WATCH: Explosion at Mexico fireworks market kills at least 29 and injures dozens
A powerful chain-reaction explosion ripped through Mexico's best-known fireworks market killing at least 29 people and leaving dozens more badly burned.
The San Pablito fireworks market on the outskirts of Mexico City was especially well stocked for the Christmas holidays and bustling with hundreds of shoppers when it was hit by the third serious blast in 11 years.
Tuesday afternoon's explosion sent up a towering plume of smoke that was lit up by a staccato of bangs and flashes of light. Once the smoke cleared, the open-air bazaar was reduced to a stark expanse of ash, rubble and the charred metal of fireworks stands, casting a pall over the country's Christmas season.
Mexico State health officials said 72 people were being treated for injuries from the explosion, including for severe burns, in some cases over 90% of their bodies. Ten children were among those in hospital.
The authorities have not yet said what may have caused the explosions which took place in Mexico State, which rings the country's capital.
Survivor Crescencia Francisco Garcia said she was in the middle of the grid of stalls when the thunderous explosions began. She froze, reflexively looked up at the sky and then took off running through the smoke once she realised everyone was doing so. As she ran she saw people with burns and cuts, and lots of blood.
"Everything was catching fire. Everything was exploding," she said. "The stones were flying, pieces of brick, everything was flying."
Mexico State Governor Eruviel Avila said that in addition to the 26 people who were killed at the market, three more victims died later in hospital.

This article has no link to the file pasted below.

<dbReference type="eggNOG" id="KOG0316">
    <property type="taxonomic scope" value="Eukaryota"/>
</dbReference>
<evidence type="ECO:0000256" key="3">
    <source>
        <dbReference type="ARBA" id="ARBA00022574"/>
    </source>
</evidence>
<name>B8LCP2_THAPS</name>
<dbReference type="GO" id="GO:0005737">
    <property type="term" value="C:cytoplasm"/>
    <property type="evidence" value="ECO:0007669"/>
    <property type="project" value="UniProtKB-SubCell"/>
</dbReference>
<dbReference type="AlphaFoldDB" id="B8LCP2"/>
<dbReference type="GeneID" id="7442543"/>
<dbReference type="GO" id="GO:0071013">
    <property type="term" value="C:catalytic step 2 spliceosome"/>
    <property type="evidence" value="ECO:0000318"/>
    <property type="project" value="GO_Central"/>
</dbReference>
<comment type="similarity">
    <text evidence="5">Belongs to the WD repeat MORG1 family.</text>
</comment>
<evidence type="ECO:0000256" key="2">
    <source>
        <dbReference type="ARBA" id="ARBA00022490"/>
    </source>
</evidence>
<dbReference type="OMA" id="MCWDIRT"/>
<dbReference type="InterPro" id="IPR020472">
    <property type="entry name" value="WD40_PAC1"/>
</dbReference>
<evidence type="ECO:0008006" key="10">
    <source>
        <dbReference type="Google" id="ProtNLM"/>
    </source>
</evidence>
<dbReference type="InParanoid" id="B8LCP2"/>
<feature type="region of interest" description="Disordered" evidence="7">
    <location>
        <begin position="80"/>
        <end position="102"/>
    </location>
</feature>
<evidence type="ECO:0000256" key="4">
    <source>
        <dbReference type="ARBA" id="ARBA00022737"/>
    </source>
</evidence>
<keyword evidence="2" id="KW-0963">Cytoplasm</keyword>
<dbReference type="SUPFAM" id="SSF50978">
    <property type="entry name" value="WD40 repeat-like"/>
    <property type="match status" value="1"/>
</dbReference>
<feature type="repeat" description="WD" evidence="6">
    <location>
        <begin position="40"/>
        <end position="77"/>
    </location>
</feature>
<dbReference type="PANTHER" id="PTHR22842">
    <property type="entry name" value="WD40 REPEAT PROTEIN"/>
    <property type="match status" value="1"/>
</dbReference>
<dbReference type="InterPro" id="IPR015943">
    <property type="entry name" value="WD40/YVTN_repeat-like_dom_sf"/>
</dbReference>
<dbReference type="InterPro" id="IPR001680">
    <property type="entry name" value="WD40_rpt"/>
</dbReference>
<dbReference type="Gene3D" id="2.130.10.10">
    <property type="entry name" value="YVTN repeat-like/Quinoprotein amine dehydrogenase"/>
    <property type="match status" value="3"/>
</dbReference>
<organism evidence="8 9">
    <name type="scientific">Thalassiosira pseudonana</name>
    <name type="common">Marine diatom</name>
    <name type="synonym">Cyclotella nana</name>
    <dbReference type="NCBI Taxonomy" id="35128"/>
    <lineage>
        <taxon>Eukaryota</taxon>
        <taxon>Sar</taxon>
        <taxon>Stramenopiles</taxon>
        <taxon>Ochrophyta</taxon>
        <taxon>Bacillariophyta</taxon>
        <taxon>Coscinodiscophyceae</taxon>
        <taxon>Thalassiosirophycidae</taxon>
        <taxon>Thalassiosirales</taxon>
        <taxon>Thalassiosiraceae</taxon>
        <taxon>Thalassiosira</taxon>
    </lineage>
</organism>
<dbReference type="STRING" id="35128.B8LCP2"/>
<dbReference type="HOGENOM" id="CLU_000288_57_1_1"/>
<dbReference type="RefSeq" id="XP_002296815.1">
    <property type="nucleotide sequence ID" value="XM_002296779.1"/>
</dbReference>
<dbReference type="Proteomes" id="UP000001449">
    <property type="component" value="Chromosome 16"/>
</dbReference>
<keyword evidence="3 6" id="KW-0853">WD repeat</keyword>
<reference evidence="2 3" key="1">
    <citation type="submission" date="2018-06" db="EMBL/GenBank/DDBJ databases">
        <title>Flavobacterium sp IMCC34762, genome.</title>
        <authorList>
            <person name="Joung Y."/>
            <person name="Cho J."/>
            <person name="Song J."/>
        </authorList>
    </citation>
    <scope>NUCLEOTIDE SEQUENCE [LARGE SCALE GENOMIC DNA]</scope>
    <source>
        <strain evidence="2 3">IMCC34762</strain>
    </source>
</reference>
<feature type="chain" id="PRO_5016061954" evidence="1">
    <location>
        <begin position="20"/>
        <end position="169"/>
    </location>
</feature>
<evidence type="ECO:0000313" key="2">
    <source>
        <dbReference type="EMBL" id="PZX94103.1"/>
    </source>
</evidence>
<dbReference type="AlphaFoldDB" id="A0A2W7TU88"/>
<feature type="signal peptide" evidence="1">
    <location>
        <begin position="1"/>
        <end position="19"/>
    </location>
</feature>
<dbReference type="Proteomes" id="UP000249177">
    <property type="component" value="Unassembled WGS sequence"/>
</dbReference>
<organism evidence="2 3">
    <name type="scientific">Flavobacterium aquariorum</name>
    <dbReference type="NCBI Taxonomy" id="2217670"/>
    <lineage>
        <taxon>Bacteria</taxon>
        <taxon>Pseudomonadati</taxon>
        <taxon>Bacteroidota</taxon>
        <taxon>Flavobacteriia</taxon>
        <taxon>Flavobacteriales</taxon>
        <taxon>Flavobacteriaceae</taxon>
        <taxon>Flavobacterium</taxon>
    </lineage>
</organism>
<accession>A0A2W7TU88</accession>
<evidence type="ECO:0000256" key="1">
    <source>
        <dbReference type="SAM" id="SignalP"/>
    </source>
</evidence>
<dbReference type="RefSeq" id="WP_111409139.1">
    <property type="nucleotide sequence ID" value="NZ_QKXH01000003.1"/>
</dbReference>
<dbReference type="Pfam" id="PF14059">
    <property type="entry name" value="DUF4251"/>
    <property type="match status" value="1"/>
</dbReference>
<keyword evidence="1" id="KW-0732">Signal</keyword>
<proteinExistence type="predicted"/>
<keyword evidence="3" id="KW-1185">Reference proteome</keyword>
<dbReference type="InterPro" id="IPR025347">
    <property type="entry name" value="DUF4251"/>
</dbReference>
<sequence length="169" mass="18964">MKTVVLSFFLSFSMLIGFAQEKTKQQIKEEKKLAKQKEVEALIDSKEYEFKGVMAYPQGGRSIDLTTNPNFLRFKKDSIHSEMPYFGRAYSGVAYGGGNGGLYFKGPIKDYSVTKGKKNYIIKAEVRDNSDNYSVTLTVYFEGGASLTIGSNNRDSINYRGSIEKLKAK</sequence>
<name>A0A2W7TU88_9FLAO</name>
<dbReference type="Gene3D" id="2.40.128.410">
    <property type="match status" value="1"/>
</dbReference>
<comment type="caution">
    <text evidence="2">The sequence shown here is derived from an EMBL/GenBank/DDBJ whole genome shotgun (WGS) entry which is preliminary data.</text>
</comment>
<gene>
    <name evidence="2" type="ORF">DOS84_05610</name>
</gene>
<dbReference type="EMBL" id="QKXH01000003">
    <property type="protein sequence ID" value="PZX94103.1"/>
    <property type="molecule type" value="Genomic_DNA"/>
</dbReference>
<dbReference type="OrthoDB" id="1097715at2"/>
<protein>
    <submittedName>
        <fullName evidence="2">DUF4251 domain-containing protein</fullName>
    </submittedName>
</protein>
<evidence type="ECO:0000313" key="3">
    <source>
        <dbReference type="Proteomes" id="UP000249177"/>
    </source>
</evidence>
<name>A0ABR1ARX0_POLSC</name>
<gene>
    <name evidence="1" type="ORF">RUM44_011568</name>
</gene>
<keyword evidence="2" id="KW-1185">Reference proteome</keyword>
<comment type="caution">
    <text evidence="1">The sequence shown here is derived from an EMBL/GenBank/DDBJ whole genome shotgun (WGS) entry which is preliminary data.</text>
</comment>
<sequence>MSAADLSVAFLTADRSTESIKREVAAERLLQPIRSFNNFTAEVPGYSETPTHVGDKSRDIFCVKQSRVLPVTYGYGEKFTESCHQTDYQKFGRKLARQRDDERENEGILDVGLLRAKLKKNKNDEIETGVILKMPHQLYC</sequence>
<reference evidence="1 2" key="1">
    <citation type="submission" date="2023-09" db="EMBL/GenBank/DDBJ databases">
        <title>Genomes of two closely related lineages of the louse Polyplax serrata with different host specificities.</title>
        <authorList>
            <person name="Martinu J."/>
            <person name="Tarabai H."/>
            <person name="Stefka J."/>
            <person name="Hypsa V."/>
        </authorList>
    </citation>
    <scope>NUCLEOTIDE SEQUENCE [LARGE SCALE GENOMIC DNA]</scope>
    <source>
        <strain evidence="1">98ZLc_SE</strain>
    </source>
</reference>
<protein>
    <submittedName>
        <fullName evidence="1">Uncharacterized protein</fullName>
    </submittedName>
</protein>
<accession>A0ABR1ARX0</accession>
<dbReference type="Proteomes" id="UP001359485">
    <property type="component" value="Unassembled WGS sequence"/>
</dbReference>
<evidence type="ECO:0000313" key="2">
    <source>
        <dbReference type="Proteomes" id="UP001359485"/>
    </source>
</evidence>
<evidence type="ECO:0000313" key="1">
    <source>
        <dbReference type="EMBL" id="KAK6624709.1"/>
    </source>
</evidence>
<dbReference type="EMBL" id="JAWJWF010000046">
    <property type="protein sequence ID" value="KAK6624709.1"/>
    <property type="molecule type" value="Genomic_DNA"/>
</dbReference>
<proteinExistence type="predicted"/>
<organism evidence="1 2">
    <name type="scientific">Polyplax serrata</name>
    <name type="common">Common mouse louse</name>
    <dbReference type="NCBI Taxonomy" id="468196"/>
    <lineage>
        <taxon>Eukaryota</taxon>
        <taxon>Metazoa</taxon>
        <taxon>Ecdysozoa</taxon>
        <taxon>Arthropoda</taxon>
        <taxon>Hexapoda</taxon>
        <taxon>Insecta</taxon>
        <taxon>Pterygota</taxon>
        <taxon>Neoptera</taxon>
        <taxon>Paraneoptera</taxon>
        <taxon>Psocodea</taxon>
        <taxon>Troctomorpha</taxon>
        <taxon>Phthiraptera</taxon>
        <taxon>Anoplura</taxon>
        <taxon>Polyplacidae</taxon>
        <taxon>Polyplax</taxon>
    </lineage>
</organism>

"We are going to identify who is responsible," he said.
Sirens wailed and a heavy scent of gunpowder lingered in the air well after the thunderous explosions at the market, which were widely seen in a dramatic video.
The smoking, burned-out shells of vehicles ringed the perimeter, and first responders and local residents wearing blue masks over their mouths combed through the ash and debris. Firefighters hosed down still-smouldering hotspots.
Tultepec Mayor Armando Portuguez Fuentes said the market was especially well stocked because demand for noisy firecrackers and rockets increases at this time of year.
"We are obviously in the high season," he said. "There was more product than usual because we are a few days away from Christmas, a few days away from New Year's, and those are the days when the products made here are consumed the most."
He said the manufacture and sale of fireworks is a key part of the local economy. He added that it is regulated by law and under the "constant supervision" of the defence department, which oversees firearms and explosives.
"This is part of the activity of our town. It is what gives us identity," he said. "We know it is high-risk, we regret this greatly, but unfortunately many people's livelihoods depend on this activity."
"My condolences to the families of those who lost their lives in this accident and my wishes for a quick recovery for the injured," President Enrique Pena Nieto said via Twitter.
A fire engulfed the San Pablito Market in 2005, touching off a chain of explosions that levelled hundreds of stalls just ahead of Mexico's Independence Day. A year later a similar incident at the same market also destroyed hundreds of stands.
Deadly fireworks explosions have occurred with some regularity in Mexico, including in 2002, when a blast at a market in the Gulf coast city of Veracruz killed 29 people.
In 1999, 63 people died when an explosion of illegally stored fireworks destroyed part of the city of Celaya, and in 1988, a fireworks blast in Mexico City's La Merced market killed at least 68.